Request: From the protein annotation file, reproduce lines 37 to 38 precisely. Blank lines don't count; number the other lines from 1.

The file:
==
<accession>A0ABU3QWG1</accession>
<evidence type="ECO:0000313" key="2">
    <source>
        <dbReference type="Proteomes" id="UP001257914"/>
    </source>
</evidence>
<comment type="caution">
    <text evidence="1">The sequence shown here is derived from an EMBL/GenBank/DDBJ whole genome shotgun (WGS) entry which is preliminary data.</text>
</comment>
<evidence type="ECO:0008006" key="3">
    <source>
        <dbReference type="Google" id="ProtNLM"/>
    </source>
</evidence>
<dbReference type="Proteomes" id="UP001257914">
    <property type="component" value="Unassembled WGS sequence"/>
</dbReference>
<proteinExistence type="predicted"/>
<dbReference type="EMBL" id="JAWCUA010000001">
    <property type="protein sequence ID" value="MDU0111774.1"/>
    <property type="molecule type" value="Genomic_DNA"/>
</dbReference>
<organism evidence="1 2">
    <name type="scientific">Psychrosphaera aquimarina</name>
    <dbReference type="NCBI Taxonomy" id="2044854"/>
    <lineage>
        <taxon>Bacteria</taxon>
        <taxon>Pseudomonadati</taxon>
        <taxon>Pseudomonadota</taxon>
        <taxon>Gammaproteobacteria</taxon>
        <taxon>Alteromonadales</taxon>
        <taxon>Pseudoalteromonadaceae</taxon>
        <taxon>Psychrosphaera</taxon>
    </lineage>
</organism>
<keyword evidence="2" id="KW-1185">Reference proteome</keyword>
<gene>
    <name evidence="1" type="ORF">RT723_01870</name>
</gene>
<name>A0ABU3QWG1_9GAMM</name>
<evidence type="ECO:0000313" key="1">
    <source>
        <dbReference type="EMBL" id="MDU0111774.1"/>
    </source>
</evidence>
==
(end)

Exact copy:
<gene>
    <name evidence="1" type="ORF">RT723_01870</name>